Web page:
Whether in Mexico or China, sex work-related public policy varies considerably from one community to the next. A range of policies dictate what is permissible, many of them intending to keep sex workers themselves healthy and free from harm. Yet often, policies with particular goals end up having completely different consequences.
Policing Pleasure examines cross-cultural public policies related to sex work, bringing together ethnographic studies from around the world—from South Africa to India—to offer a nuanced critique of national and municipal approaches to regulating sex work. Contributors offer new theoretical and methodological perspectives that move beyond already well-established debates between “abolitionists” and “sex workers’ rights advocates” to document both the intention of public policies on sex work and their actual impact upon those who sell sex, those who buy sex, and public health more generally.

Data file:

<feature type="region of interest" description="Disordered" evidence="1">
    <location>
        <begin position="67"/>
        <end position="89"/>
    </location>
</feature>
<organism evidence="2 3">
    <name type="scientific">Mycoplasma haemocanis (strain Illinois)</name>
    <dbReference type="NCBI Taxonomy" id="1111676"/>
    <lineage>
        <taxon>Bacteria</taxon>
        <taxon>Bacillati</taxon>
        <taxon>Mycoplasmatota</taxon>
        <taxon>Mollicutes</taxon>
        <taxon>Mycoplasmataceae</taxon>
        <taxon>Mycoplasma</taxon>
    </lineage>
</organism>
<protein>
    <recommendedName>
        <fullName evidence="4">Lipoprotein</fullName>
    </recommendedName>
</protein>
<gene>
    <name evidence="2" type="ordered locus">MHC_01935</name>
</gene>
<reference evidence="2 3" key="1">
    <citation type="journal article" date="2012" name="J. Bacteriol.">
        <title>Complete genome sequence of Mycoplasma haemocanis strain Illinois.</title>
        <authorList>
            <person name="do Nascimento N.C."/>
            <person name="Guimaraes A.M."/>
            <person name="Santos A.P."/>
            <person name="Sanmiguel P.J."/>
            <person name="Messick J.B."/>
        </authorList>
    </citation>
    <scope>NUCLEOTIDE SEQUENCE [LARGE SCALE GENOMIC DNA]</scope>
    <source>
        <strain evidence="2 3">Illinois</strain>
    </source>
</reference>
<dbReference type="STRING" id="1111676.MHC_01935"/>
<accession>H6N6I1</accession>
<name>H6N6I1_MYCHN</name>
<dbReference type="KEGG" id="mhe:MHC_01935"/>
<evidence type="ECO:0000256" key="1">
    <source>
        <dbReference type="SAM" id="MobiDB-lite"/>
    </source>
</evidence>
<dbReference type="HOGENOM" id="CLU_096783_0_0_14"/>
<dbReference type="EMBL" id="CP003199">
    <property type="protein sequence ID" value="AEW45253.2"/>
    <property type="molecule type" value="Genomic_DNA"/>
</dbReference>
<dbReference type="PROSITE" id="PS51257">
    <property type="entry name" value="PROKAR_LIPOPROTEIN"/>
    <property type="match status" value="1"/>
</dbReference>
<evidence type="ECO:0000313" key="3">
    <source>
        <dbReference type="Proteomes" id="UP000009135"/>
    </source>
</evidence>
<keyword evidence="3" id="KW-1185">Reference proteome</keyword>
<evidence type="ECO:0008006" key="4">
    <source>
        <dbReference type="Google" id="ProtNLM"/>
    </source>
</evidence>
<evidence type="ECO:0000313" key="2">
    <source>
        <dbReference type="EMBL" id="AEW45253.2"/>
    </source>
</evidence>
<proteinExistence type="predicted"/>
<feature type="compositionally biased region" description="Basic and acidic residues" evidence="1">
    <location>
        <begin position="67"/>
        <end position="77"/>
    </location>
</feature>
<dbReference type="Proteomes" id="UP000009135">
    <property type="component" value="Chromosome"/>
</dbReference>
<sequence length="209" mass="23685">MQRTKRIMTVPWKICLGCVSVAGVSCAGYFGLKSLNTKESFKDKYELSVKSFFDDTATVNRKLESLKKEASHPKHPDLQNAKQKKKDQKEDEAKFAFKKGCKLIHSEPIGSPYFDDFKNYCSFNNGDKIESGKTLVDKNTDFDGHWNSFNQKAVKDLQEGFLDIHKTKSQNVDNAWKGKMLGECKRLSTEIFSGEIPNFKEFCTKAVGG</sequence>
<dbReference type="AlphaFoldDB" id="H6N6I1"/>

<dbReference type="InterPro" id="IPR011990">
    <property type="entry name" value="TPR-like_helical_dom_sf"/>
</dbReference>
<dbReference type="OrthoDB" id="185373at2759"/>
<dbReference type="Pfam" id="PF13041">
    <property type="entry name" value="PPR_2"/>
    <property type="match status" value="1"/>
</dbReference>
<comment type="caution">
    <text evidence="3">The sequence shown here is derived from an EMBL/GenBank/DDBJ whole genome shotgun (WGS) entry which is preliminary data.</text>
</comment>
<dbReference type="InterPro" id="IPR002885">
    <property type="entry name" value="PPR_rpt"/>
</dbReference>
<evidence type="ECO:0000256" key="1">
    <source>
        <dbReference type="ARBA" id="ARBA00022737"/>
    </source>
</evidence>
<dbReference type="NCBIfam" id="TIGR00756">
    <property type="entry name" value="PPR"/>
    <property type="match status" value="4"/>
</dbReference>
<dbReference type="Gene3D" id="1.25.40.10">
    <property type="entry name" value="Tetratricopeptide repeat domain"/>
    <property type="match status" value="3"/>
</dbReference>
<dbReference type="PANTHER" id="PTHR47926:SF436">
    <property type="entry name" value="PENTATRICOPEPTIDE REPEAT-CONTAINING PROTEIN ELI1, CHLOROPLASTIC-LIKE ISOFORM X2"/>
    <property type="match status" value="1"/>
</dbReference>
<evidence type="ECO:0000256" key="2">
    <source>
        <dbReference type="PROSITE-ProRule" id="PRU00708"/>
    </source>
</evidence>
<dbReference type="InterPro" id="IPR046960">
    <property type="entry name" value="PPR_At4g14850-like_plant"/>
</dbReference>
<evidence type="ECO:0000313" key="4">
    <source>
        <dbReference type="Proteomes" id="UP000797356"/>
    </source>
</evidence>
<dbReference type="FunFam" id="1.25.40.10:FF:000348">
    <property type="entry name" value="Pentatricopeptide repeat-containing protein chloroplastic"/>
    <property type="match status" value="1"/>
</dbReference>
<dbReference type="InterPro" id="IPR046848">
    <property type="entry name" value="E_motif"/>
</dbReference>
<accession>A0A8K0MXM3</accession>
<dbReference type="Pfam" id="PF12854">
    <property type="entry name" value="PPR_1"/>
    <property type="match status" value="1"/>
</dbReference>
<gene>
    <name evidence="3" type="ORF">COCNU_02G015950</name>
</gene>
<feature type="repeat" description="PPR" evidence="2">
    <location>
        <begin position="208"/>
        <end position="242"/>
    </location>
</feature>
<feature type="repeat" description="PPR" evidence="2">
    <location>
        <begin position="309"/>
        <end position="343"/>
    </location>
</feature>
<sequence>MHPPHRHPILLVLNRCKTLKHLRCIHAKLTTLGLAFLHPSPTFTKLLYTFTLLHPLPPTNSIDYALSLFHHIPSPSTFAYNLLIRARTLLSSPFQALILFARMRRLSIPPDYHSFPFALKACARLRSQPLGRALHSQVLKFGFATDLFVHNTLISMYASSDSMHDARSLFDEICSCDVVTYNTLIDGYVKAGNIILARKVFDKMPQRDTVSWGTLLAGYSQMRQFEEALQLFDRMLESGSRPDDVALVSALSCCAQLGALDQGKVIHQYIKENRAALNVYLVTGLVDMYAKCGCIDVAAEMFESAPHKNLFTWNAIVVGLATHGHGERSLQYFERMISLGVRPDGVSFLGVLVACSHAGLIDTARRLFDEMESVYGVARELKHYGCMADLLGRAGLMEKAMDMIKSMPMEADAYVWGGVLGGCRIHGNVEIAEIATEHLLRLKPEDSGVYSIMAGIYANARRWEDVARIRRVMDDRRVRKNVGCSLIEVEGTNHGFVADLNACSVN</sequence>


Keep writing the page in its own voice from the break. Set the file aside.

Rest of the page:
“A rich and deeply insightful
collection of ethnographic studies of sex work, taking us from China to Braziland
from South Africa to North America. Probing into the complex nexus of structure
and agency, exploitation and liberation, it sensitively exposes the need for
public policy that is evidence-based and responsive to the lives and
experiences of sex-working adults and children. A tremendously valuable and
welcome collection for teaching, research, and analysis of contemporary conditions
in the global sex trade.”
-Kamala Kempadoo,author of Sexing the Caribbean: Gender, Race, and Sexual Labour